By Caitlin Douglas
In a BBC News article, Achim Steiner, the executive director of the United Nations Environmental Programme, urges countries to take up arms against alien invasions. He maintains that, for too long, invasive species have been given an easy ride and wants to see countries take a tough approach to non-native plants and animals.
In contrast, Stephen Trudgill, writing in Area, recommends the use of neutral terminology rather than emotive words such as ‘invasive’ and ‘alien’, which imply undesirability and the need for removal. He and others have suggested that a negative attitude towards non-native species can be regarded as a form of xenophobia or ecological fascism. Trudgill urges us to accept new ecological situations rather than cling to cultural constructs of place and species.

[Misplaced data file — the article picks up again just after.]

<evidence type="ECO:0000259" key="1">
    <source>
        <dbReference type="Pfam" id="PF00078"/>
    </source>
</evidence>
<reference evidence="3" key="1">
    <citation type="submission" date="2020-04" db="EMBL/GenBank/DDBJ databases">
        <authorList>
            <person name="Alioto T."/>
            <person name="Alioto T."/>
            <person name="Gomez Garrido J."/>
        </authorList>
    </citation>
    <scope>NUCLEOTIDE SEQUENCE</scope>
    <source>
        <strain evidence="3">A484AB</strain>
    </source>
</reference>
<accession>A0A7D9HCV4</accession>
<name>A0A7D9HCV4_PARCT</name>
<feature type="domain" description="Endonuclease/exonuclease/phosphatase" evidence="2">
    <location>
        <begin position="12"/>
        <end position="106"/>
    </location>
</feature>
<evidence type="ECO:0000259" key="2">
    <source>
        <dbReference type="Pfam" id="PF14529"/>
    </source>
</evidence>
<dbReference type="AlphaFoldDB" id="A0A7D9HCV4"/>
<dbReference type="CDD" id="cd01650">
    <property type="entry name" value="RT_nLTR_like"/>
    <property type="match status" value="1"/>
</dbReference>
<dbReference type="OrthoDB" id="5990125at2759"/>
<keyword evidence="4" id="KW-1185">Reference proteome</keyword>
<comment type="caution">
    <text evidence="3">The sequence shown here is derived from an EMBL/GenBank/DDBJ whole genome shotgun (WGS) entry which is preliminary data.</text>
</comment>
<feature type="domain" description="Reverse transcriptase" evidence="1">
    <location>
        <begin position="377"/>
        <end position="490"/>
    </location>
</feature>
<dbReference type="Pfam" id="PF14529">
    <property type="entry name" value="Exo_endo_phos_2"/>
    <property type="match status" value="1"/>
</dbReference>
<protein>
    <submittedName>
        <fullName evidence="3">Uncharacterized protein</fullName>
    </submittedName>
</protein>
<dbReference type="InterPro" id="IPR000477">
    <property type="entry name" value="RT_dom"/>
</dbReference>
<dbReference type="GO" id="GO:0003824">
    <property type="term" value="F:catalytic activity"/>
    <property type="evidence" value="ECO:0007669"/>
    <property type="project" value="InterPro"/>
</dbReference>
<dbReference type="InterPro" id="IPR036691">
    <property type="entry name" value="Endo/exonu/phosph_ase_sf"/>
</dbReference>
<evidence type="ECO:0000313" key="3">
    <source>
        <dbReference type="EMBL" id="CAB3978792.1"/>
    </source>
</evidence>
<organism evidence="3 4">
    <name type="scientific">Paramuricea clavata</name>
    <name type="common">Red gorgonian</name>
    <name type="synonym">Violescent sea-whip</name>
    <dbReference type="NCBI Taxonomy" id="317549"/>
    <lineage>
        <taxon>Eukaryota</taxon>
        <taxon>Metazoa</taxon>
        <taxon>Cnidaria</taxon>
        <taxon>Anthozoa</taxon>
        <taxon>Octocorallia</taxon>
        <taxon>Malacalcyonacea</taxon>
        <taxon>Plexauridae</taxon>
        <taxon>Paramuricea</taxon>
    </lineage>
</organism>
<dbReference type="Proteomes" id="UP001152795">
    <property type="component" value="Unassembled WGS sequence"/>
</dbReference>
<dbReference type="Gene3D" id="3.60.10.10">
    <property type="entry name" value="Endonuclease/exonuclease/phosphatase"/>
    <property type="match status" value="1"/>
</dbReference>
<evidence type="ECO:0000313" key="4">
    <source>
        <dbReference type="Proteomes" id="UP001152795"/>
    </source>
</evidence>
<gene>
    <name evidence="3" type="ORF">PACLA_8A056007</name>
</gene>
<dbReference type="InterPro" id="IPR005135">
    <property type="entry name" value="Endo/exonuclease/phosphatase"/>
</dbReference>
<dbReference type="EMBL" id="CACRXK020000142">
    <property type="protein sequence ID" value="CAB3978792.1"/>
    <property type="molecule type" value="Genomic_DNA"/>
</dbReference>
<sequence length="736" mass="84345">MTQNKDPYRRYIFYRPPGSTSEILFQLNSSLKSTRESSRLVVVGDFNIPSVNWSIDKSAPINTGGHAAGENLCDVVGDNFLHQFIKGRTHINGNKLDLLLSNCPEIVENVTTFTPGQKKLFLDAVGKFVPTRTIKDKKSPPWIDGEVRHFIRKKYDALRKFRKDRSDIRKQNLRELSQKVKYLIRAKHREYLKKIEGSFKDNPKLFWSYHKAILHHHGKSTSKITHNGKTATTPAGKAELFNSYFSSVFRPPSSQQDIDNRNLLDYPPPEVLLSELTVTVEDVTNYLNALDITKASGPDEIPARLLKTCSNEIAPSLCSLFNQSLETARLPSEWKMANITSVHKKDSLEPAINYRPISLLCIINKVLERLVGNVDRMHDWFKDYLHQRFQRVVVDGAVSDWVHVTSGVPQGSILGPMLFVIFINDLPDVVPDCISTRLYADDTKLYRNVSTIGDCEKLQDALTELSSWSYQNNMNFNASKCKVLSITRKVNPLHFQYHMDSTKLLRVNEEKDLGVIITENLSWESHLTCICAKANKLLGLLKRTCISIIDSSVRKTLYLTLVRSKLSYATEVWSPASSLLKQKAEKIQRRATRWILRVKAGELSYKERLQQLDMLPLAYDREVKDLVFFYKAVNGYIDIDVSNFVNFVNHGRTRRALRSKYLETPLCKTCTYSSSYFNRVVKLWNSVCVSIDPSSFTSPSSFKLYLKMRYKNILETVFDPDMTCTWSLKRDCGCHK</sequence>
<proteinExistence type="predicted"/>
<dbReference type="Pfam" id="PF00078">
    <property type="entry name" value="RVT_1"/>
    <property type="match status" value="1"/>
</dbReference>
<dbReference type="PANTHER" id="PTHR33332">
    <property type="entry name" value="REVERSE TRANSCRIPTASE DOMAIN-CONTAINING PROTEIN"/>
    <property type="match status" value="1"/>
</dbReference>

Steiner and Trudgill appear to be referring to different endpoints on the spectrum of impacts of non-native species. Steiner discusses high-impact species which when introduced by humans have resulted in huge economic or ecosystem costs: whereas, Trudgill discusses low-impact species which have migrated to a new area due to a change in suitable environmental or climatic conditions. Trudgill even suggests that people use the term ‘refugee’ species in these instances, as this word has a more caring connotation. The suitability of the term ‘invasive’ is perhaps therefore dependent on the species’ impact rather than as a general term for all non-native species. Surely then, action against ‘invasive’ species should not be considered ecological fascism?
Read Achim Steiner’s viewpoint in BBC News
Read Stephen Trudgill’s article in Area